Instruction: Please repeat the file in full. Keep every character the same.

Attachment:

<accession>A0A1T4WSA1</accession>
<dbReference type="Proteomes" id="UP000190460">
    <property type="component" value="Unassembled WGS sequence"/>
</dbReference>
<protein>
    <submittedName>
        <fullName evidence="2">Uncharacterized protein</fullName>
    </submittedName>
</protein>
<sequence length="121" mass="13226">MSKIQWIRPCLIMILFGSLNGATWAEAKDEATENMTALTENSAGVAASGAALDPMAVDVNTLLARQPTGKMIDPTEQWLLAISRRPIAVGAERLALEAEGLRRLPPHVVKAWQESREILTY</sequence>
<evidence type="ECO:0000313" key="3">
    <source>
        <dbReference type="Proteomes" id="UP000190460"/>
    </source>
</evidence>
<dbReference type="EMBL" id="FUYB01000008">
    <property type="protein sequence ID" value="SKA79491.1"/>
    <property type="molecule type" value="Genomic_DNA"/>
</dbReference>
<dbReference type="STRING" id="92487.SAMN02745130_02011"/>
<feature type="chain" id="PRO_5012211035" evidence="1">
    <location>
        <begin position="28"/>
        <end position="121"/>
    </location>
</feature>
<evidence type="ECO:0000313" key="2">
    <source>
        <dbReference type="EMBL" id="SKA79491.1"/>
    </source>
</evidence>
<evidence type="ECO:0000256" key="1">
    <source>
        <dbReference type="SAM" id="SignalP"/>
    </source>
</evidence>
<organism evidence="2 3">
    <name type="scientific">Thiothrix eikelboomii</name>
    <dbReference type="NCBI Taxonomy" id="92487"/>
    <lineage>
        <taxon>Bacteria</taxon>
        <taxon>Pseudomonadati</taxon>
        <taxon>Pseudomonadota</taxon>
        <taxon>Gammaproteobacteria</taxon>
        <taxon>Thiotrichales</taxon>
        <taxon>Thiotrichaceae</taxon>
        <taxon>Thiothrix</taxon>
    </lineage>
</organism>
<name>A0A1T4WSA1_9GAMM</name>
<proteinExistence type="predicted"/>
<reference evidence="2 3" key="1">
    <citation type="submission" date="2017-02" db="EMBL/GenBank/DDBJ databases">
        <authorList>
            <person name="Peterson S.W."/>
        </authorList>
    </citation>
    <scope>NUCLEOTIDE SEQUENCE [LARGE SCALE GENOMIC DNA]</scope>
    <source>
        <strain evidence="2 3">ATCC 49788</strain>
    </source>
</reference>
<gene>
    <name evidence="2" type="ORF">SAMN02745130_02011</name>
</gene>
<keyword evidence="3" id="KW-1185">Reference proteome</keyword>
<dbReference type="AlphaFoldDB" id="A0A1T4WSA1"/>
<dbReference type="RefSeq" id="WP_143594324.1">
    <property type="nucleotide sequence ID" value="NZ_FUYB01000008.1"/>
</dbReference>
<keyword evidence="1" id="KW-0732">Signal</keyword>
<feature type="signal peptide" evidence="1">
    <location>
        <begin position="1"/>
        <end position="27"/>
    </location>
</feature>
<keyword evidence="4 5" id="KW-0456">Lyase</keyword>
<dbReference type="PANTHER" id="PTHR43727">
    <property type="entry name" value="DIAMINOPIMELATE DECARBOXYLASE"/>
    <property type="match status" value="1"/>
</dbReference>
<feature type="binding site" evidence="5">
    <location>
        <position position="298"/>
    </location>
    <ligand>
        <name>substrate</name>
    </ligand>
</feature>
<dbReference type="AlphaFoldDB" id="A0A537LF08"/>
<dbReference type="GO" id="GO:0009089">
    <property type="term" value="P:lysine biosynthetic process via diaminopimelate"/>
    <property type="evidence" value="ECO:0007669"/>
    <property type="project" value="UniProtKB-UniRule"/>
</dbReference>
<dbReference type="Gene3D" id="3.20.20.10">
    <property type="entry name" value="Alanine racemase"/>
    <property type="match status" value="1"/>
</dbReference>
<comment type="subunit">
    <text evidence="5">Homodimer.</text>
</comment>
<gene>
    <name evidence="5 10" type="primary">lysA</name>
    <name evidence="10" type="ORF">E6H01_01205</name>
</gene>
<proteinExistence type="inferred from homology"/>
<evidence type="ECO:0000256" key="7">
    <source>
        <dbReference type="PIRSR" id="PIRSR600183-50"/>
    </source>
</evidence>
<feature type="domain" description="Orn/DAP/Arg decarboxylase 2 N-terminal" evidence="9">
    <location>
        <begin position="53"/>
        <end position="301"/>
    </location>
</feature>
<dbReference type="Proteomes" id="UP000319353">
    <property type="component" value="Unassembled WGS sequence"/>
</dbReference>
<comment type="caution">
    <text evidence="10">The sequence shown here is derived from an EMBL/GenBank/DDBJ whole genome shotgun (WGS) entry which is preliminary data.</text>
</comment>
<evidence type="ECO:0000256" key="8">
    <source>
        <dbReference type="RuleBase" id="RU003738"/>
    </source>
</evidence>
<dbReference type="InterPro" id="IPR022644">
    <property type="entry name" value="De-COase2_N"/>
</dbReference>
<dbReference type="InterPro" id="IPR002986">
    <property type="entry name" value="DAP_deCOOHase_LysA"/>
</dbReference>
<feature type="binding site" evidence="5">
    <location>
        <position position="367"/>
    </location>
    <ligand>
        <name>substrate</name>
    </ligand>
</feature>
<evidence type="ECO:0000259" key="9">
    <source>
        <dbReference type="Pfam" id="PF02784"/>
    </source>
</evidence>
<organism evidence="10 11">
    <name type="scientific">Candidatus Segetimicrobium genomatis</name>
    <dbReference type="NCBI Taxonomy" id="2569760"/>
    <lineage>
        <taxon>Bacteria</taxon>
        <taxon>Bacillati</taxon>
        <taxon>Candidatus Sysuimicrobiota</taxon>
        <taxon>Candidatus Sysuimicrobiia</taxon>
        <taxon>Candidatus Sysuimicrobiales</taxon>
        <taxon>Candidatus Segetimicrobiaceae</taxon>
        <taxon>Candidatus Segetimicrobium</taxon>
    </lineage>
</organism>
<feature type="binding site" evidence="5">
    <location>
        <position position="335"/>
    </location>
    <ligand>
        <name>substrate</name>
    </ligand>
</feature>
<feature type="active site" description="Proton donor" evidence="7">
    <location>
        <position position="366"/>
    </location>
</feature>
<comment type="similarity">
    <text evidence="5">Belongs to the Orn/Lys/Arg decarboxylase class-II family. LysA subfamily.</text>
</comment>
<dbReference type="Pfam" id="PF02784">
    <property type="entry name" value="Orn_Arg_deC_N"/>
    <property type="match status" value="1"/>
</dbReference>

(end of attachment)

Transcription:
<accession>A0A1T4WSA1</accession>
<dbReference type="Proteomes" id="UP000190460">
    <property type="component" value="Unassembled WGS sequence"/>
</dbReference>
<protein>
    <submittedName>
        <fullName evidence="2">Uncharacterized protein</fullName>
    </submittedName>
</protein>
<sequence length="121" mass="13226">MSKIQWIRPCLIMILFGSLNGATWAEAKDEATENMTALTENSAGVAASGAALDPMAVDVNTLLARQPTGKMIDPTEQWLLAISRRPIAVGAERLALEAEGLRRLPPHVVKAWQESREILTY</sequence>
<evidence type="ECO:0000313" key="3">
    <source>
        <dbReference type="Proteomes" id="UP000190460"/>
    </source>
</evidence>
<dbReference type="EMBL" id="FUYB01000008">
    <property type="protein sequence ID" value="SKA79491.1"/>
    <property type="molecule type" value="Genomic_DNA"/>
</dbReference>
<dbReference type="STRING" id="92487.SAMN02745130_02011"/>
<feature type="chain" id="PRO_5012211035" evidence="1">
    <location>
        <begin position="28"/>
        <end position="121"/>
    </location>
</feature>
<evidence type="ECO:0000313" key="2">
    <source>
        <dbReference type="EMBL" id="SKA79491.1"/>
    </source>
</evidence>
<evidence type="ECO:0000256" key="1">
    <source>
        <dbReference type="SAM" id="SignalP"/>
    </source>
</evidence>
<organism evidence="2 3">
    <name type="scientific">Thiothrix eikelboomii</name>
    <dbReference type="NCBI Taxonomy" id="92487"/>
    <lineage>
        <taxon>Bacteria</taxon>
        <taxon>Pseudomonadati</taxon>
        <taxon>Pseudomonadota</taxon>
        <taxon>Gammaproteobacteria</taxon>
        <taxon>Thiotrichales</taxon>
        <taxon>Thiotrichaceae</taxon>
        <taxon>Thiothrix</taxon>
    </lineage>
</organism>
<name>A0A1T4WSA1_9GAMM</name>
<proteinExistence type="predicted"/>
<reference evidence="2 3" key="1">
    <citation type="submission" date="2017-02" db="EMBL/GenBank/DDBJ databases">
        <authorList>
            <person name="Peterson S.W."/>
        </authorList>
    </citation>
    <scope>NUCLEOTIDE SEQUENCE [LARGE SCALE GENOMIC DNA]</scope>
    <source>
        <strain evidence="2 3">ATCC 49788</strain>
    </source>
</reference>
<gene>
    <name evidence="2" type="ORF">SAMN02745130_02011</name>
</gene>
<keyword evidence="3" id="KW-1185">Reference proteome</keyword>
<dbReference type="AlphaFoldDB" id="A0A1T4WSA1"/>
<dbReference type="RefSeq" id="WP_143594324.1">
    <property type="nucleotide sequence ID" value="NZ_FUYB01000008.1"/>
</dbReference>
<keyword evidence="1" id="KW-0732">Signal</keyword>
<feature type="signal peptide" evidence="1">
    <location>
        <begin position="1"/>
        <end position="27"/>
    </location>
</feature>
<keyword evidence="4 5" id="KW-0456">Lyase</keyword>
<dbReference type="PANTHER" id="PTHR43727">
    <property type="entry name" value="DIAMINOPIMELATE DECARBOXYLASE"/>
    <property type="match status" value="1"/>
</dbReference>
<feature type="binding site" evidence="5">
    <location>
        <position position="298"/>
    </location>
    <ligand>
        <name>substrate</name>
    </ligand>
</feature>
<dbReference type="AlphaFoldDB" id="A0A537LF08"/>
<dbReference type="GO" id="GO:0009089">
    <property type="term" value="P:lysine biosynthetic process via diaminopimelate"/>
    <property type="evidence" value="ECO:0007669"/>
    <property type="project" value="UniProtKB-UniRule"/>
</dbReference>
<dbReference type="Gene3D" id="3.20.20.10">
    <property type="entry name" value="Alanine racemase"/>
    <property type="match status" value="1"/>
</dbReference>
<comment type="subunit">
    <text evidence="5">Homodimer.</text>
</comment>
<gene>
    <name evidence="5 10" type="primary">lysA</name>
    <name evidence="10" type="ORF">E6H01_01205</name>
</gene>
<proteinExistence type="inferred from homology"/>
<evidence type="ECO:0000256" key="7">
    <source>
        <dbReference type="PIRSR" id="PIRSR600183-50"/>
    </source>
</evidence>
<feature type="domain" description="Orn/DAP/Arg decarboxylase 2 N-terminal" evidence="9">
    <location>
        <begin position="53"/>
        <end position="301"/>
    </location>
</feature>
<dbReference type="Proteomes" id="UP000319353">
    <property type="component" value="Unassembled WGS sequence"/>
</dbReference>
<comment type="caution">
    <text evidence="10">The sequence shown here is derived from an EMBL/GenBank/DDBJ whole genome shotgun (WGS) entry which is preliminary data.</text>
</comment>
<evidence type="ECO:0000256" key="8">
    <source>
        <dbReference type="RuleBase" id="RU003738"/>
    </source>
</evidence>
<dbReference type="InterPro" id="IPR022644">
    <property type="entry name" value="De-COase2_N"/>
</dbReference>
<dbReference type="InterPro" id="IPR002986">
    <property type="entry name" value="DAP_deCOOHase_LysA"/>
</dbReference>
<feature type="binding site" evidence="5">
    <location>
        <position position="367"/>
    </location>
    <ligand>
        <name>substrate</name>
    </ligand>
</feature>
<evidence type="ECO:0000259" key="9">
    <source>
        <dbReference type="Pfam" id="PF02784"/>
    </source>
</evidence>
<organism evidence="10 11">
    <name type="scientific">Candidatus Segetimicrobium genomatis</name>
    <dbReference type="NCBI Taxonomy" id="2569760"/>
    <lineage>
        <taxon>Bacteria</taxon>
        <taxon>Bacillati</taxon>
        <taxon>Candidatus Sysuimicrobiota</taxon>
        <taxon>Candidatus Sysuimicrobiia</taxon>
        <taxon>Candidatus Sysuimicrobiales</taxon>
        <taxon>Candidatus Segetimicrobiaceae</taxon>
        <taxon>Candidatus Segetimicrobium</taxon>
    </lineage>
</organism>
<feature type="binding site" evidence="5">
    <location>
        <position position="335"/>
    </location>
    <ligand>
        <name>substrate</name>
    </ligand>
</feature>
<feature type="active site" description="Proton donor" evidence="7">
    <location>
        <position position="366"/>
    </location>
</feature>
<comment type="similarity">
    <text evidence="5">Belongs to the Orn/Lys/Arg decarboxylase class-II family. LysA subfamily.</text>
</comment>
<dbReference type="Pfam" id="PF02784">
    <property type="entry name" value="Orn_Arg_deC_N"/>
    <property type="match status" value="1"/>
</dbReference>